April 13, 2020 · community

Hubski? Pubski! Part 1 - Adventure

In this short series I want to demonstrate how the practice of technography yields insights into understanding our communities. The first two posts offer insight into the methods, while the third rigorously discusses the results.

This post is divided into three parts:
(1) anecdote and adventure from Pubski (this post)
(2) a network-based exploration of Pubski, and
(3) some formal anthropological/sociological thoughts on Pubski.

What is Hubski?

At somepoint before the design changes at Reddit, a leaving user mentioned a place called Hubski. Upon clicking the hyperlink, the immediate impression was homely, with hints of 90s era "personal-touch" web design. One could also say that its differentiating features were not immediately distinguishable from other aggregator sites. Yet there was a certain clarity that it was alive, breathing, an experimental space, with ideas floating by and changes buzzing around the corner. My experience with the community has been an true adventure and that's something I feel like I don't get to say often enough.

(1/3) Our Hubski Adventure

Let me preface this by saying I was always taught not to talk to strangers on the internet or meet them in real life. Ma, I'm sorry I didn't listen.

During college I really liked to explore and show off the city. I'd offer to guide friends around, embrace changes in new areas and generally tried to get off campus every now and again. So when I saw #meetup with the #philadelphia tag, I followed the link with great excitement.

I'd been posting for a little bit and must've revealed my Philly-based location during an introduction or something. So a few of the regulars reached out @greenitalics and we managed to meetup. I'll share the link next and let it speak for itself.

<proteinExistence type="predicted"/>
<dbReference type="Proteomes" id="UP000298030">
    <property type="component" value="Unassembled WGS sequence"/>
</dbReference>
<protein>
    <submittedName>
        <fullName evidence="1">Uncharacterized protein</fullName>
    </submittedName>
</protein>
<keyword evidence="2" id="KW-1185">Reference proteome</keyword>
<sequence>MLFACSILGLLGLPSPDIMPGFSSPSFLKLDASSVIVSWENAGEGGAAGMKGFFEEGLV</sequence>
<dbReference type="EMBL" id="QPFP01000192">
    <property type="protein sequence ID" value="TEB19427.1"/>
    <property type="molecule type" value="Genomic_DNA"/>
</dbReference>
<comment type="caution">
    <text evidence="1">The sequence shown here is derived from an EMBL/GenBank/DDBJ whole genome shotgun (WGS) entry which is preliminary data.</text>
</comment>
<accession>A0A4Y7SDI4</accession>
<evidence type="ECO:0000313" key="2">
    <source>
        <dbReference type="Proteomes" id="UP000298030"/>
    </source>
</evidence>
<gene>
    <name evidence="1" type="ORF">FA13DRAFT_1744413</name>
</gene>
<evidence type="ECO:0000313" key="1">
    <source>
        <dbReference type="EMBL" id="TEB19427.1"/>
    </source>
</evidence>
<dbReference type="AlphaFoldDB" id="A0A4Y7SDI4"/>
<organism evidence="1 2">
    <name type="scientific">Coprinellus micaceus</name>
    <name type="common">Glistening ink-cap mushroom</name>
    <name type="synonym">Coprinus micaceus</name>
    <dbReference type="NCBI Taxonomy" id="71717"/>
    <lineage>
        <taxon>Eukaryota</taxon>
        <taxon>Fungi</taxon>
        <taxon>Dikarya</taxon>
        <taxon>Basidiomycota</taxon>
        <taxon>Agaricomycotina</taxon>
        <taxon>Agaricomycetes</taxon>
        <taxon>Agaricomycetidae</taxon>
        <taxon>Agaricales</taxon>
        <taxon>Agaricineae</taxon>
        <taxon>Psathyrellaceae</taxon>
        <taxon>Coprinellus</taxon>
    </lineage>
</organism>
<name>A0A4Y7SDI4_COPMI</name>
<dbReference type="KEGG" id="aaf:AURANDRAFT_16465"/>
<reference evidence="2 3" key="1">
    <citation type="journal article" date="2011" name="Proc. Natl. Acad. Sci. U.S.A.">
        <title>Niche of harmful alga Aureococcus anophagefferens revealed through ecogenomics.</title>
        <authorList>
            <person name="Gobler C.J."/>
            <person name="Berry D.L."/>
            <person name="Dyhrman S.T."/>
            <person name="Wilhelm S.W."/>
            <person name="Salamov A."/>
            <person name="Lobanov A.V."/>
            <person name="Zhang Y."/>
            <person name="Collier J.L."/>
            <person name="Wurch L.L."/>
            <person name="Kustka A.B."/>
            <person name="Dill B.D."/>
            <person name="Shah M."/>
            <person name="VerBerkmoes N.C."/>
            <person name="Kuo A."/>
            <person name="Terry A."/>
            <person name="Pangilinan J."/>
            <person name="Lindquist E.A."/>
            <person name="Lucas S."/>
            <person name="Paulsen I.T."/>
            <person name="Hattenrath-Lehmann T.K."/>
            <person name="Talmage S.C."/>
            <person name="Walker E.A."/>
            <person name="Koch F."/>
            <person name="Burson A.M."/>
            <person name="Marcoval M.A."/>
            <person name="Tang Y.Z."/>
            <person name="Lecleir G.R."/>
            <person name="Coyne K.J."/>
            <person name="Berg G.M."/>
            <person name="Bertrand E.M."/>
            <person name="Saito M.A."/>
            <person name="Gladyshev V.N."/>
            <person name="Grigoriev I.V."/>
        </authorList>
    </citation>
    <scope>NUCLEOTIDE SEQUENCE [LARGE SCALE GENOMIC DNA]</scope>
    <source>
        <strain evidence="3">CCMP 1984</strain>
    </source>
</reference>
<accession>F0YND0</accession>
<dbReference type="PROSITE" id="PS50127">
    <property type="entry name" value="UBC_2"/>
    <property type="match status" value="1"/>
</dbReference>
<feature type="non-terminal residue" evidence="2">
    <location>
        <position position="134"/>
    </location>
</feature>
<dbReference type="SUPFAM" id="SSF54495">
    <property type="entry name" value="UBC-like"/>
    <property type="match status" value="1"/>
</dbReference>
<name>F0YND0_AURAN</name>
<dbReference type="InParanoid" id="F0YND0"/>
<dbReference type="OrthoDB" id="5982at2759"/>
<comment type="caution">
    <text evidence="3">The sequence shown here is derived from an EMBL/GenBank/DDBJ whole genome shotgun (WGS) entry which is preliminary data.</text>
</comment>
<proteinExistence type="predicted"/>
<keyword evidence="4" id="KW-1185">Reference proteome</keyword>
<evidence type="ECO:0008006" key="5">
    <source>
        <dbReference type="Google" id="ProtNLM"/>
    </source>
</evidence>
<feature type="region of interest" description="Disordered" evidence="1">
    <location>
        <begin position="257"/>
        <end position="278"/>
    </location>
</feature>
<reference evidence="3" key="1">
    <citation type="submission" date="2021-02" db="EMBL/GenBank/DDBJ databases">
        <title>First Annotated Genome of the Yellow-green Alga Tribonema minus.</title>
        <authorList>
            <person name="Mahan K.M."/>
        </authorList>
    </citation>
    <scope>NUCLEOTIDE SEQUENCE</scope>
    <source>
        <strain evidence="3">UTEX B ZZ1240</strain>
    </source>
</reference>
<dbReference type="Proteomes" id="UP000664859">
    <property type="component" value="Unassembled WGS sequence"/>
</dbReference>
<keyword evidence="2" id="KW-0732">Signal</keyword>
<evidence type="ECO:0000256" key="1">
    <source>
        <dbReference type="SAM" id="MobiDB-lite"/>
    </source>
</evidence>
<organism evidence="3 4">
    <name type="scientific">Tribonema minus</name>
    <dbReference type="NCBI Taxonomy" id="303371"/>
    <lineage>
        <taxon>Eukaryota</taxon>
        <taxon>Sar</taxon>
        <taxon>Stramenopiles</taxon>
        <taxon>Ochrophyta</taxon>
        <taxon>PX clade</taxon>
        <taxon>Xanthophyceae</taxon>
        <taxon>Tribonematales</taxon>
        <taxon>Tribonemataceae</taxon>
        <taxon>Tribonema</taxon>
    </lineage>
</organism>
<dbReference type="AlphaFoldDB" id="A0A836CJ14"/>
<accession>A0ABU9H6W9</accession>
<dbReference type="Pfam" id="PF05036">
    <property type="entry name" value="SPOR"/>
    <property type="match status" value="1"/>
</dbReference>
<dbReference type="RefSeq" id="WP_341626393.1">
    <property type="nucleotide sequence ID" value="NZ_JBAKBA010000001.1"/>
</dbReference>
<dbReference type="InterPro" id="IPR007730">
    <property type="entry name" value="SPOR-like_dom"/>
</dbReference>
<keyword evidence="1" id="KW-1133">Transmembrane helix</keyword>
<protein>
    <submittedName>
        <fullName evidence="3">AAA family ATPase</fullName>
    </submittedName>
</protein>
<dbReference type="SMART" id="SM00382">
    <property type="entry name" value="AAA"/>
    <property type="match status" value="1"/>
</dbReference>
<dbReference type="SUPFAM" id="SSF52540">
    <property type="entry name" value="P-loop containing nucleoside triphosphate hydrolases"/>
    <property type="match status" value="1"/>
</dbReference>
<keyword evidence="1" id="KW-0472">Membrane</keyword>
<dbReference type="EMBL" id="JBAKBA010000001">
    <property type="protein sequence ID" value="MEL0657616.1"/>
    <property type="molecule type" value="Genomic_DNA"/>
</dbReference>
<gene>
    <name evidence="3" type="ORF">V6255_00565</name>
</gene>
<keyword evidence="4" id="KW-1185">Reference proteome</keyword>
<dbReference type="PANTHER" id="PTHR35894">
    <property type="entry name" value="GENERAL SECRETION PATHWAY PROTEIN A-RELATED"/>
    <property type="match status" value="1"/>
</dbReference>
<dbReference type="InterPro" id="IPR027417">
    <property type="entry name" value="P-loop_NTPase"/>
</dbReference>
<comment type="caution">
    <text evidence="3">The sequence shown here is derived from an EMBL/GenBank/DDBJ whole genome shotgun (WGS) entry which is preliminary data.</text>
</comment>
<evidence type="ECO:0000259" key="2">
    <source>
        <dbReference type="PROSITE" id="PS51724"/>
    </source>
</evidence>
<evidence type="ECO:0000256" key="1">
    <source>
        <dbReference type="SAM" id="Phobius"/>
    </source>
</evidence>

All done?

Honestly it was one of the most fleeting, bombastic, nerdy and sticker-filled experiences I've ever had. As I remember, it was the middle of midterm season and my academics were not being prioritized well at the time. Thus leading me to stress induced sense of carefree whimsy. We were supposed to meet at WXPN World Cafe Live, however an event there made it difficult to sit quietly and have the beer/conversation that we set out to have. So Steve, having arrived first, moved us around the corner to another bar.

So, what do you look for at a bar when you've only ever seen a username? It turns out, normal people are behind those names! Both Steve and Refugee were kind, nerdy people - happy to share stories and go on a little journey around UPenn's campus. I recall an unusually deep converstation around poetry, from Latin to Elvish. Even some light networking took place as Steve happened to work in an adjacent industry to myself.

I've always found a lot of joy in guiding people around my environment, be that the campus, the neighborhood or the city. Penn's campus in particular has lots of historic and futuristic architecture, from the newish nanotech lab to ENIAC, from Locust Walk to Huntsman Hall. I tried to showcase a variety of the area, juxtaposed with my honest commentary as a resident. There is something nice about the trust in the guide, joined with the awe and wonder that a good guide can impart.

At the end of our walk, the magic began to fade back into reality and we said our goodbyes. I had a few blocks remaining to get home and reflected on what had just happened. Three digital neighbors briefly shared a physical location and the emotional impact felt holistic and satisfying, an urge of rebelious excitement. It felt like I had gotten away with something forbidden. Like something unusually magical had occured, and stone became flesh, and quickly faded in a whirl of leaves and stickers.

(Thanks to Michael Dea for reading drafts of this essay!)